Much was made of the recent contract extensions signed by these four, but now that we've got the (relatively) easy deals out of the way, it's time for the difficult ones.
The draft class of 2003 is eligible to receive contract extensions between now and Oct. 31. With the "Big Four" superstars out of the way, 20 of the other 25 first-round picks from that class are eligible to sign extensions.
(The five who aren't eligible are Ndudi Ebi, Marcus Banks, Troy Bell and Reece Gaines, whose teams didn't pick up their fourth-year options, and Carlos Delfino, who didn't start his contract until a year later.)
But that doesn't mean they want to jump at an extension, even though it provides security. They might prefer to wait and see, because a year from now they will be restricted free agents and might see their value rise.
Likewise, the team might want to wait and see the player establish his value, especially if he's asking for too much money.
While extensions don't get as much attention as free agency, these are huge decisions. A bad extension is just as damaging as a free-agent bust -- witness Mike Dunleavy's five-year, $45 million extension a year ago, or the six-year, $65 million deal the Timberwolves gave Wally Szczerbiak in 2002 that they almost immediately started trying to get rid of.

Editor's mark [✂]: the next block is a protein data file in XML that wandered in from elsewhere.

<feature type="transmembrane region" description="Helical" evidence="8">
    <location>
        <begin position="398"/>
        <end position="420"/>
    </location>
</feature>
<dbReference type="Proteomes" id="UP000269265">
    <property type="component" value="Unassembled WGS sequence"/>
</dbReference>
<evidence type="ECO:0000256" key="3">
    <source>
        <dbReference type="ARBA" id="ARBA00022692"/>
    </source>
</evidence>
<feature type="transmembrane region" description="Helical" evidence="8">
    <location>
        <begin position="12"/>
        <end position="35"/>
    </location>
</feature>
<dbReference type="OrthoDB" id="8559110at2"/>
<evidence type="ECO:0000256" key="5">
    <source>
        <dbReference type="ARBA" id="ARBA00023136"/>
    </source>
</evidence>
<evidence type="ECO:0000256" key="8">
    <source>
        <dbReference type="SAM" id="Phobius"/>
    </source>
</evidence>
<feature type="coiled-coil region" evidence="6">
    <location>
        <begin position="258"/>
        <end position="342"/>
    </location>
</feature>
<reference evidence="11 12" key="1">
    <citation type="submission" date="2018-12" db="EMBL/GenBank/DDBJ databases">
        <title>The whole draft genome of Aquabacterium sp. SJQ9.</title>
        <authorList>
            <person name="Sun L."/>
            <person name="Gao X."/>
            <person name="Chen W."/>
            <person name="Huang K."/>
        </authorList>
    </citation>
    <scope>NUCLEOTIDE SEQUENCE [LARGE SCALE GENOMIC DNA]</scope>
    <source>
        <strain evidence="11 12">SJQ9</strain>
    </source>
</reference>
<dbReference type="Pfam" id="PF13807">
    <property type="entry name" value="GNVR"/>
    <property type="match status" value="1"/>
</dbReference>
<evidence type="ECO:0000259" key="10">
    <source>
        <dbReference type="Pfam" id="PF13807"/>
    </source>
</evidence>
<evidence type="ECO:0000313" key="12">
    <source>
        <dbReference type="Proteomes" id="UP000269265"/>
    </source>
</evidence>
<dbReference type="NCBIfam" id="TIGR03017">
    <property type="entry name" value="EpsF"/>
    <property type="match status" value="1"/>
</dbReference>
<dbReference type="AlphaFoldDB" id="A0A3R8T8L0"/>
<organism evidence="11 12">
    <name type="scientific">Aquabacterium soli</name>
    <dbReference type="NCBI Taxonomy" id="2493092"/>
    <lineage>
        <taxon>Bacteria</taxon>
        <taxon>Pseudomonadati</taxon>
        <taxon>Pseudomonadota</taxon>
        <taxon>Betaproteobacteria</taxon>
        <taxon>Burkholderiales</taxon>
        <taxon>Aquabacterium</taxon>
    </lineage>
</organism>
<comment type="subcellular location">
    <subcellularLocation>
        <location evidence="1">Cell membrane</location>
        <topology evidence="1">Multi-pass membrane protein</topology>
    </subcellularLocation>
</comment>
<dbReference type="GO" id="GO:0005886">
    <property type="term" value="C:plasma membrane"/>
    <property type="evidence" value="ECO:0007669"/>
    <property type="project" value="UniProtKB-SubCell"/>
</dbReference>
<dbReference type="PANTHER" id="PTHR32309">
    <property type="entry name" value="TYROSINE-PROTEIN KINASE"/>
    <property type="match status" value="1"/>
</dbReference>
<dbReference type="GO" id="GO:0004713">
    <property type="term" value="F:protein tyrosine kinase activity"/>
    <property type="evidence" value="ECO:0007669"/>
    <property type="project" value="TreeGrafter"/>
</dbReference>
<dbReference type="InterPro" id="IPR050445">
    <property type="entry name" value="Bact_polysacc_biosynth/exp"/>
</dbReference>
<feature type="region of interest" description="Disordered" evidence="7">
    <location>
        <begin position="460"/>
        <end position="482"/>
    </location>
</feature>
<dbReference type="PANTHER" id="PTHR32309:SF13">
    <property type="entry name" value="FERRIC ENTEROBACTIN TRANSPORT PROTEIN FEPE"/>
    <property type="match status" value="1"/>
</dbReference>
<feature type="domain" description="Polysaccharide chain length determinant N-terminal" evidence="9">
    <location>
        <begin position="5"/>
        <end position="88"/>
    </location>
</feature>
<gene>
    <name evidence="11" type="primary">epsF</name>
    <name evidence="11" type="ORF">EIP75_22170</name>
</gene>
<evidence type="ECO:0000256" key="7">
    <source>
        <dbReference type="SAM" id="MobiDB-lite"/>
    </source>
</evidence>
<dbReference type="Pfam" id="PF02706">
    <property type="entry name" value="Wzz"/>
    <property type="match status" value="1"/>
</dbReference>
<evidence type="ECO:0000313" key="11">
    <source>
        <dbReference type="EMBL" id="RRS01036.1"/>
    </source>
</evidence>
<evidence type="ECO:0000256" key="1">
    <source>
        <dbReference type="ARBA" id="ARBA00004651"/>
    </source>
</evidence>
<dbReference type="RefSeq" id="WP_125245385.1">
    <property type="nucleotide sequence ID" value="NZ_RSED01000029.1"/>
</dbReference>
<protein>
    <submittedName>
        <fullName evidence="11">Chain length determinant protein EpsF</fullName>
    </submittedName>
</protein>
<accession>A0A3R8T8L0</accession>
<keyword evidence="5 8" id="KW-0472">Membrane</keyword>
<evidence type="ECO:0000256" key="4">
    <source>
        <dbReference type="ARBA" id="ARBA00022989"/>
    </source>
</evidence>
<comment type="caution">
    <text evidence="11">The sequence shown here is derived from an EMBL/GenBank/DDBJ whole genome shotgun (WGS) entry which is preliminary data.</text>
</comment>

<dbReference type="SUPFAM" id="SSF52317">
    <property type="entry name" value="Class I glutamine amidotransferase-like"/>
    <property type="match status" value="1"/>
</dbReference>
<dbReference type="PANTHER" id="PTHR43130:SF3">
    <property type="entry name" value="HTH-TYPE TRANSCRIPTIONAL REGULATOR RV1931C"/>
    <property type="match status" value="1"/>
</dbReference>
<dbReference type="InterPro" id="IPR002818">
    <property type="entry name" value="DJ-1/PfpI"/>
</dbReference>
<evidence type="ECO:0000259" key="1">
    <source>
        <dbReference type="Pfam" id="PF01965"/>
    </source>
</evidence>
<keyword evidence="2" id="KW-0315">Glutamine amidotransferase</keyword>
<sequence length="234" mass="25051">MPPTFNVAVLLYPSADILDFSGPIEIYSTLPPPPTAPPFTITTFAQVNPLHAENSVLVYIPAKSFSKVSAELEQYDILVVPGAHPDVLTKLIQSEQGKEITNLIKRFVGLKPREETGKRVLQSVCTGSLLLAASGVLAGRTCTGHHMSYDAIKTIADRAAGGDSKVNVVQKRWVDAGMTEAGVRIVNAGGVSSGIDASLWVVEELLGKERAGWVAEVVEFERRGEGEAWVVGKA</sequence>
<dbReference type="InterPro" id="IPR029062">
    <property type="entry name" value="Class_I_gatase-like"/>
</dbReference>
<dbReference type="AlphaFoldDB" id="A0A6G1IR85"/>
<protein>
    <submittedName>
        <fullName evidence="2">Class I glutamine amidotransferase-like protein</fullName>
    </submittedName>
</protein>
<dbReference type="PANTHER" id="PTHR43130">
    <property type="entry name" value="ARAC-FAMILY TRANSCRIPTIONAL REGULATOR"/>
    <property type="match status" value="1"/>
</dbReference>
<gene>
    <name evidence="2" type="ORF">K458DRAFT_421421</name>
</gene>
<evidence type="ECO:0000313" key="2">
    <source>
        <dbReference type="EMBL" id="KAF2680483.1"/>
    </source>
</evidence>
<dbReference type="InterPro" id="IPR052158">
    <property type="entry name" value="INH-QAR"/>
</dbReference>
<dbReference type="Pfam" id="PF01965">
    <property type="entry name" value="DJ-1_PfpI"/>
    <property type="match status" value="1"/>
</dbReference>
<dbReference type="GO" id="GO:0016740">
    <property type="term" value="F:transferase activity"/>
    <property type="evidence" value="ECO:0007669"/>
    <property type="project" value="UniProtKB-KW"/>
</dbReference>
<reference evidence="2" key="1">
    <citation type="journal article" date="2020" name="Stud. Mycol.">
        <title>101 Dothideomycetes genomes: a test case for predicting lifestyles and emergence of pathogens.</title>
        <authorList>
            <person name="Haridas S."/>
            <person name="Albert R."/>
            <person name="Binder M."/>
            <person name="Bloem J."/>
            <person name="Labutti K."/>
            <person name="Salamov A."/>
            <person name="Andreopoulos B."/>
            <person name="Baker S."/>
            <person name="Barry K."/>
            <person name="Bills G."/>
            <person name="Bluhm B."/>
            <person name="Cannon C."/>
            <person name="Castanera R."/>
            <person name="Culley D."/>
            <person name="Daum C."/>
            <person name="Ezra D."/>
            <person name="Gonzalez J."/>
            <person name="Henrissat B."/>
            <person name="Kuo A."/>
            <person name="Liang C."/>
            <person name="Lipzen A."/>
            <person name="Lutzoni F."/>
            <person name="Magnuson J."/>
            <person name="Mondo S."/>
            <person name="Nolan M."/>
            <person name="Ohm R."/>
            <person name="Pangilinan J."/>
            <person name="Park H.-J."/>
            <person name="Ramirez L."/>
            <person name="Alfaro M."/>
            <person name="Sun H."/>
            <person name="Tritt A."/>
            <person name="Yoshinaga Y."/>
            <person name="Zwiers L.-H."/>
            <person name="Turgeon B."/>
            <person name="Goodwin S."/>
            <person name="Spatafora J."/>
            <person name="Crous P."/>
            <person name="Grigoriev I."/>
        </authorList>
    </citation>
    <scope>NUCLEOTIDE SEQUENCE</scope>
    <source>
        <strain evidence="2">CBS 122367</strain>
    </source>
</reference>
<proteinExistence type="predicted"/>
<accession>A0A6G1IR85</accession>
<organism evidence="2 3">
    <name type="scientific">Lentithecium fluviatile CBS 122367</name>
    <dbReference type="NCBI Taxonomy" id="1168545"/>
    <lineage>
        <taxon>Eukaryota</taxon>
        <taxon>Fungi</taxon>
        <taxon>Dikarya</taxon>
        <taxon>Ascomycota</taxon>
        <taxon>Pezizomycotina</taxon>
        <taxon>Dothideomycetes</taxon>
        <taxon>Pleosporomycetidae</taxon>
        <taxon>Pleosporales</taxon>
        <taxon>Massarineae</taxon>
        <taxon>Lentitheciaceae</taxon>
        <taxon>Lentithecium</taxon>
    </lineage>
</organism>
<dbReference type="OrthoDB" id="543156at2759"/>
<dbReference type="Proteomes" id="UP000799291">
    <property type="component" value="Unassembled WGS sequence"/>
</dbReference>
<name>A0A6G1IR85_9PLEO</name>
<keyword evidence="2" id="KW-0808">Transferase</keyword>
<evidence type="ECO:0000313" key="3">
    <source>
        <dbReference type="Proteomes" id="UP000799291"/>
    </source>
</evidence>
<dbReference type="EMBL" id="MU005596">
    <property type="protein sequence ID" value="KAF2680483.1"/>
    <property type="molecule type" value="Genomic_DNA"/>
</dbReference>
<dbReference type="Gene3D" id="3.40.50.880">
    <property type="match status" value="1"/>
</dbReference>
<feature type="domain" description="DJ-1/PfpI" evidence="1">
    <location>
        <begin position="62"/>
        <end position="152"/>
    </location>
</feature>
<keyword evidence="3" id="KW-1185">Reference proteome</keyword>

Conversely, a good deal yields a bargain for years, such as the four-year, $24 million extension that Al Harrington just finished, or the three-year, $8.2 million deal Charlotte struck with Primoz Brezec.
So in the big picture, this topic is so important that I've taken a brief break from developing my much-anticipated RER formula to take a closer look at the class of 2003 extension candidates.
Included with each player I have my best guess at what kind of deal he'll end up with. Here's the forecast: